More flexible RMB will help China?
Updated: 2011-05-20 13:37
By Hua Xiuping (chinadaily.com.cn)
Many Americans are blaming America's deficits on China's RMB exchange rate policy. In their view, China's unfair trade and exchange rate policy is also destroying the US economy in some other ways, such as bringing higher unemployment rates.
In fact, a bunch of US politicians have been very serious about forcing a sharp and rapid RMB appreciation in the last several years. At the same time, the United States has been accused of deliberately attempting to depreciate the dollar since the global financial crisis. The second run of quantitative easing in November 2010 adopted by the US Federal Reserve was seen by the rest of the world as an apparent attempt to influence its currency's value.
First, although many economists have tried to prove that the fair value of the Chinese currency is considerably higher, no one is able to provide persuasive evidence on the alleged undervaluation of the currency.
Second, the United States is running deficits with all of its trading partners, which proves that America obviously owes its sorry state of affairs to living beyond its means by borrowing against its future, not by China's unfair policy itself.
Third, a sharp appreciation will harm China's export competitiveness and generate adverse effects on employment in tradable sectors, which is exactly what policymakers are trying to avoid.
Fourth, many worry that speculative capital inflows or outflows accompanying different RMB appreciation expectations may cause a boom-bust cycle in China's financial and property markets.
Given such reasons, most ordinary Chinese people, businessmen, and politicians advocate that RMB policy should stick to its own stance and yuan value should continue to be held relatively stable against the dollar. A very popular opinion is that China must make relevant policies based on its own well-being, not others' pressure and directions. Some even believe that "the enemy of my enemy is my friend," namely, because Americans want Chinese to appreciate the RMB, we shall do the opposite. As a warning to China against revaluation, the Plaza Accord of 1985 has been among the most cited words in Chinese media when discussing related issues.
However, we may need to inquire further. Has China also suffered from the dollar-peg policy? A short answer: Yes!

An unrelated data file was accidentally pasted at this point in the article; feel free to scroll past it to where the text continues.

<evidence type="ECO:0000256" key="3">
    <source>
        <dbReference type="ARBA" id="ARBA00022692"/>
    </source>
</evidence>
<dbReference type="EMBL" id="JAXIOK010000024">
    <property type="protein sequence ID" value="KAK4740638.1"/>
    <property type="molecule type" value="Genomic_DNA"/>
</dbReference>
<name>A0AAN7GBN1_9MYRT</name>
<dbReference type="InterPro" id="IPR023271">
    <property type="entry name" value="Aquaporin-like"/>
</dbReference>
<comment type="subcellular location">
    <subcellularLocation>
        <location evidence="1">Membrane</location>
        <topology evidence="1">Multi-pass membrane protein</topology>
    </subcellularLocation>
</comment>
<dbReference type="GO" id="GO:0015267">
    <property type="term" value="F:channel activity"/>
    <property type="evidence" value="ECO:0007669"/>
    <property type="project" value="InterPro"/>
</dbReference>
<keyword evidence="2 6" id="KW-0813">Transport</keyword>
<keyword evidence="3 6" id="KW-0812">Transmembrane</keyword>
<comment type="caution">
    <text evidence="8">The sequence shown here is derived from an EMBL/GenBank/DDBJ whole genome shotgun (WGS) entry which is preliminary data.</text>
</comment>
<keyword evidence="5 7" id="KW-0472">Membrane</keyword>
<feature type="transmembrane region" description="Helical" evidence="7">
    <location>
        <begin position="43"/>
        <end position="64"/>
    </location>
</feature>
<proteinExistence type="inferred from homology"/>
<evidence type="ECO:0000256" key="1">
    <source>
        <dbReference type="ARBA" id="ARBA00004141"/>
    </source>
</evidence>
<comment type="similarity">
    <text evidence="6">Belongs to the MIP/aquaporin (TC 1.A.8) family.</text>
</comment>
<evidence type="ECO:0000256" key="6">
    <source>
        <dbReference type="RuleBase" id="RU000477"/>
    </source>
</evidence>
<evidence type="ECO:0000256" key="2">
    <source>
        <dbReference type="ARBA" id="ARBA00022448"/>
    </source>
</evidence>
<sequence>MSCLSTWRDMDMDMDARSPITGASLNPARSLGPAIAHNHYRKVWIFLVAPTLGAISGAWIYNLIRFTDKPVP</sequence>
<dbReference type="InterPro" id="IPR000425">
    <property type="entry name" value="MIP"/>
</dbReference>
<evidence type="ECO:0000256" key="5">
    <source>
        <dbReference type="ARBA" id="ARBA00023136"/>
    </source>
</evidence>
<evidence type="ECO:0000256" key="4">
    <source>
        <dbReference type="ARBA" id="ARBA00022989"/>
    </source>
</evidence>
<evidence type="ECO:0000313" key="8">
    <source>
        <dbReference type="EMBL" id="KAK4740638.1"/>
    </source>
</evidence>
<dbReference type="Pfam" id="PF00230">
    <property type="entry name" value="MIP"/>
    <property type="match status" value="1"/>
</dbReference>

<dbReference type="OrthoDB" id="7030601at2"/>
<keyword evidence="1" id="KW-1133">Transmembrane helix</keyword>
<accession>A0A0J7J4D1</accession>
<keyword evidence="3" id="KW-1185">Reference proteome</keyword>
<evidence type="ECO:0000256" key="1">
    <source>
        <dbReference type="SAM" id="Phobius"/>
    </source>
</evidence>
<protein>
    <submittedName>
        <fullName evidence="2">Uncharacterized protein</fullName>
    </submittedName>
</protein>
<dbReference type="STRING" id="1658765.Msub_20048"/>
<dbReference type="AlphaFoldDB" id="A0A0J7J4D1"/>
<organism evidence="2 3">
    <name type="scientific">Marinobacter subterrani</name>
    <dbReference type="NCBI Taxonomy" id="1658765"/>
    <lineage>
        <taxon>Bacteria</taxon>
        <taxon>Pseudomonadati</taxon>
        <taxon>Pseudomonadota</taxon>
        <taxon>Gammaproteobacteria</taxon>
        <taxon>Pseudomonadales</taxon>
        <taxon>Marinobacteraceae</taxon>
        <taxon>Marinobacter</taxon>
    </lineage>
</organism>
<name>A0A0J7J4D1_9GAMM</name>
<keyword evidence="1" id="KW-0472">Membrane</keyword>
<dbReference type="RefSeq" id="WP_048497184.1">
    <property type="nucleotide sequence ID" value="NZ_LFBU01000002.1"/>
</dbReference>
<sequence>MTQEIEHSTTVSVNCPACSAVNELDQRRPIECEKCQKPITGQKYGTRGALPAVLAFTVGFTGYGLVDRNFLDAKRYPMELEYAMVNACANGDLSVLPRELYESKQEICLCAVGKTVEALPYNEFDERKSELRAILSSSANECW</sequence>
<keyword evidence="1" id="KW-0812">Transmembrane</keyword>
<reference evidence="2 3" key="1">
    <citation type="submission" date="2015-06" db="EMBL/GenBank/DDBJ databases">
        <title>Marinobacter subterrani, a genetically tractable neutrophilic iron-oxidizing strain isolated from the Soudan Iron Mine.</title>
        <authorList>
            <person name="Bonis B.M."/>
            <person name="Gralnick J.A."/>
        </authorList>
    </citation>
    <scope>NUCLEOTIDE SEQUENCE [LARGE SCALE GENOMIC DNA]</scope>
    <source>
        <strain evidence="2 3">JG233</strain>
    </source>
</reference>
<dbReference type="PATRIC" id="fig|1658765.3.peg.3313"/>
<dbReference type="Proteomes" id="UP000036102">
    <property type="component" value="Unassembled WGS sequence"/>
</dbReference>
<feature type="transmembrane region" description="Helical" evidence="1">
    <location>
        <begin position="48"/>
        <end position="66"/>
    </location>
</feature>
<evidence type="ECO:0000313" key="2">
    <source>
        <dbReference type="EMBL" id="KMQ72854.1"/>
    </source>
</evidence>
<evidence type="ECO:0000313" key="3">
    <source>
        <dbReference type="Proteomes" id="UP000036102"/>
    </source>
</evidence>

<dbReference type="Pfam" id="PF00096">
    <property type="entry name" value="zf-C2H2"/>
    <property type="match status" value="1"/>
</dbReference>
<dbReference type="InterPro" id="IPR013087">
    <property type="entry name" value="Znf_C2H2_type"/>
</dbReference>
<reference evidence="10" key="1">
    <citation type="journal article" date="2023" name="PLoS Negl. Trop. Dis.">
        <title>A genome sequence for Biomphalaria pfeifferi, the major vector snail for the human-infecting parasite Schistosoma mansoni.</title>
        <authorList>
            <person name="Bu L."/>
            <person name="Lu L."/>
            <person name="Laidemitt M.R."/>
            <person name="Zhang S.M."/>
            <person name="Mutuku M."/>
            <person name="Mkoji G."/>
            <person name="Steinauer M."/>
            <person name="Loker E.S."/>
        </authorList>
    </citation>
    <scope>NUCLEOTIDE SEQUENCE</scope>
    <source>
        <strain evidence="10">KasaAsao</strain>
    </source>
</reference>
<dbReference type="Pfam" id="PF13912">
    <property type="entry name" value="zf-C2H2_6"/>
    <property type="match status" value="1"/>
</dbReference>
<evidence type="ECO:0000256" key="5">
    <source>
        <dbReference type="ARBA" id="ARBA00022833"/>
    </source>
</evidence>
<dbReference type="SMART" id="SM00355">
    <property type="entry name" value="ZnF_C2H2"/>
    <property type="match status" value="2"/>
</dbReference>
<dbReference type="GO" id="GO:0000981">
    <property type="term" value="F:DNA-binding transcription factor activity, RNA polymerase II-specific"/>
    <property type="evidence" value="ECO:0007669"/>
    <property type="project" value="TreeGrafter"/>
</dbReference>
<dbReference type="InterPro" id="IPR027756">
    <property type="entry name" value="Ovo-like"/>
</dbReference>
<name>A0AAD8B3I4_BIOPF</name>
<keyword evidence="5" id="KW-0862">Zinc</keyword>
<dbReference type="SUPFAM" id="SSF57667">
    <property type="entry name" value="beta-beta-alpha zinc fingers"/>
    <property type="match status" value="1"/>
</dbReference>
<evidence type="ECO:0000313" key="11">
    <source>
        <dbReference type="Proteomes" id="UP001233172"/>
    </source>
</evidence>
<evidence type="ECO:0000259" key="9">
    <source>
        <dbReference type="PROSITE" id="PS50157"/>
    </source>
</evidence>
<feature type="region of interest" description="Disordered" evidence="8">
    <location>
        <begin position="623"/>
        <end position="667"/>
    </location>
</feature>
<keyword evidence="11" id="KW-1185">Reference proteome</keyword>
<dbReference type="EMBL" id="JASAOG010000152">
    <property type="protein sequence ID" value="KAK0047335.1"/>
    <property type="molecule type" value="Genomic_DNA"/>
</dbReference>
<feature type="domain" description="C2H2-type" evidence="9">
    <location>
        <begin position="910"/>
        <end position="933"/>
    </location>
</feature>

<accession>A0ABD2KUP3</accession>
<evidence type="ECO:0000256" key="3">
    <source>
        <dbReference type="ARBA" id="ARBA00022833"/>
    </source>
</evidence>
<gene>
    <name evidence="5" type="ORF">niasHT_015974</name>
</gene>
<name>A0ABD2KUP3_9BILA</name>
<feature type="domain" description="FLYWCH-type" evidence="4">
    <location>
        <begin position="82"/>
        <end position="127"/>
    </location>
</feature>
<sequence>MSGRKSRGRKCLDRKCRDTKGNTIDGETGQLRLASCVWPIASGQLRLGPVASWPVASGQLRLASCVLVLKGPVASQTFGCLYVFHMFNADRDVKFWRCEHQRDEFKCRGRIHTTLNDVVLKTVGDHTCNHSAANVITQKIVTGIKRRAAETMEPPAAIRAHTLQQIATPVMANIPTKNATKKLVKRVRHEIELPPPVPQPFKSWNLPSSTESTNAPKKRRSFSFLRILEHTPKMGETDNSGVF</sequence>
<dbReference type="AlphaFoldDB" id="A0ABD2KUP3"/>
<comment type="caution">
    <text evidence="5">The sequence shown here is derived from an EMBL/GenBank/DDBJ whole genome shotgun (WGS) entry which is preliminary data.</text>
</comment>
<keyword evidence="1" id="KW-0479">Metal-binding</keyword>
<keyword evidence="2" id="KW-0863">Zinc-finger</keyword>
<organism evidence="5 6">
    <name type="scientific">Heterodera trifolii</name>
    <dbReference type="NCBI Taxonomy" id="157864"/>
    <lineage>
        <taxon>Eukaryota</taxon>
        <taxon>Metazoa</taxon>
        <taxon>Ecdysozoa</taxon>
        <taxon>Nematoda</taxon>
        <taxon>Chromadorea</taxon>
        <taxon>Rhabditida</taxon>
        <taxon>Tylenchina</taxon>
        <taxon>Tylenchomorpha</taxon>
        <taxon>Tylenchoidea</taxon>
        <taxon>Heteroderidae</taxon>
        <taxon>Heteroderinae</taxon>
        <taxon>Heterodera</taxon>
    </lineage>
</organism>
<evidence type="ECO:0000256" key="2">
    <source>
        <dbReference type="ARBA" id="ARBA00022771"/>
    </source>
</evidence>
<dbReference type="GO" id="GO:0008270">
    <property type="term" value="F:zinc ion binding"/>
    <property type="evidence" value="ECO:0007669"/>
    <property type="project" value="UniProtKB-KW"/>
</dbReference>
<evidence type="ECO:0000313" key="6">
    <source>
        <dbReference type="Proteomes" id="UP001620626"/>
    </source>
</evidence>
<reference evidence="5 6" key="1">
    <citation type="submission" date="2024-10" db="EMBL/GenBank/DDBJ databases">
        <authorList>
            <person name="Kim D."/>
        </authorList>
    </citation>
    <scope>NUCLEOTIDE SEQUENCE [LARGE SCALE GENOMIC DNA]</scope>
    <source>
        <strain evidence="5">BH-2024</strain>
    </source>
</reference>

Every coin has two sides. Raghuram Rajan, professor of finance at the Booth School of Business at the University of Chicago, wrote an essay arguing that the current tension over currencies reflects the unsustainable trade imbalances and it is in both Chinese and American long-term interest that the US shall cut its spending while China shall expand its domestic demand. He is utterly right!
In addition to the well-known adverse effects such as suppressed domestic consumption and distorted economic structures, it is also widely noted that the yuan's peg to the dollar has given up independent domestic monetary policy to some extent.
The inflation cost of maintaining a dollar-peg exchange rate policy is high as well. For example, just after the global financial crisis, keeping a stable value of yuan against the dollar has created too much domestic liquidity due to the impact of recovered international trade as well as other countries' quantitative easing policies.
Yi Gang, the vice governor of China's central bank, also argued in February that China's most recent lingering inflation problem is rooted in its imbalanced trade and the inflexible exchange rate regime.
Obviously it is just no longer the optimal choice for China to stick to a dollar-peg policy if we want to reduce trade surplus and stimulate internal demand. To play a key role in the international financial arena, China has to be more open and learn how to manage risks.
With higher risks come greater profits. It is just the time to have a much more flexible RMB policy. A change to the free float or a managed float with a much wider fluctuation range will help China fare better!
Dr Xiuping Hua is assistant professor in Finance, Nottingham University Business School (NUBS), University of Nottingham Ningbo China (UNNC). The views expressed here do not necessarily reflect those of the China Daily website.
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